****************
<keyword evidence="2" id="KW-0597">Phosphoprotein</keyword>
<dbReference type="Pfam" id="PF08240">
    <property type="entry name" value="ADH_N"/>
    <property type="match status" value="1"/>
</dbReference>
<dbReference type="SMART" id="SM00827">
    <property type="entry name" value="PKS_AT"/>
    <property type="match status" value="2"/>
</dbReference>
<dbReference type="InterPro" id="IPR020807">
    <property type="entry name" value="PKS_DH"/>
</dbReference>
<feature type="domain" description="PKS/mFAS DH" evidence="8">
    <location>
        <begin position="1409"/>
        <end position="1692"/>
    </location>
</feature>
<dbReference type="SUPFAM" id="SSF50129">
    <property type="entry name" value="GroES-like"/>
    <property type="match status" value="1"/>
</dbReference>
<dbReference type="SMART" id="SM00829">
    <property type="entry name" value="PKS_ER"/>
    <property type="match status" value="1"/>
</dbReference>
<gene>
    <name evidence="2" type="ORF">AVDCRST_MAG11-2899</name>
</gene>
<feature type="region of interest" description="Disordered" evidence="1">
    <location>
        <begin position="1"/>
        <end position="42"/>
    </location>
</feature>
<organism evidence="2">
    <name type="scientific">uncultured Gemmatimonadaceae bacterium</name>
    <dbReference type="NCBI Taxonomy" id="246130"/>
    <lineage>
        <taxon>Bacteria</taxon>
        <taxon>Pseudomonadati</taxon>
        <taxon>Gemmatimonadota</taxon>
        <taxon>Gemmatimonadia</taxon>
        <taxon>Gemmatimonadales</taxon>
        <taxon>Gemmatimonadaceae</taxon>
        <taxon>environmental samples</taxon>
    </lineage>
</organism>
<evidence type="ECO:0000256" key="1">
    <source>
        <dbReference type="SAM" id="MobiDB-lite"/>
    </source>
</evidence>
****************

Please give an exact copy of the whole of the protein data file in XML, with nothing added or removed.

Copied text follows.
<keyword evidence="2" id="KW-0597">Phosphoprotein</keyword>
<dbReference type="Pfam" id="PF08240">
    <property type="entry name" value="ADH_N"/>
    <property type="match status" value="1"/>
</dbReference>
<dbReference type="SMART" id="SM00827">
    <property type="entry name" value="PKS_AT"/>
    <property type="match status" value="2"/>
</dbReference>
<dbReference type="InterPro" id="IPR020807">
    <property type="entry name" value="PKS_DH"/>
</dbReference>
<feature type="domain" description="PKS/mFAS DH" evidence="8">
    <location>
        <begin position="1409"/>
        <end position="1692"/>
    </location>
</feature>
<dbReference type="SUPFAM" id="SSF50129">
    <property type="entry name" value="GroES-like"/>
    <property type="match status" value="1"/>
</dbReference>
<dbReference type="SMART" id="SM00829">
    <property type="entry name" value="PKS_ER"/>
    <property type="match status" value="1"/>
</dbReference>
<gene>
    <name evidence="2" type="ORF">AVDCRST_MAG11-2899</name>
</gene>
<feature type="region of interest" description="Disordered" evidence="1">
    <location>
        <begin position="1"/>
        <end position="42"/>
    </location>
</feature>
<organism evidence="2">
    <name type="scientific">uncultured Gemmatimonadaceae bacterium</name>
    <dbReference type="NCBI Taxonomy" id="246130"/>
    <lineage>
        <taxon>Bacteria</taxon>
        <taxon>Pseudomonadati</taxon>
        <taxon>Gemmatimonadota</taxon>
        <taxon>Gemmatimonadia</taxon>
        <taxon>Gemmatimonadales</taxon>
        <taxon>Gemmatimonadaceae</taxon>
        <taxon>environmental samples</taxon>
    </lineage>
</organism>
<evidence type="ECO:0000256" key="1">
    <source>
        <dbReference type="SAM" id="MobiDB-lite"/>
    </source>
</evidence>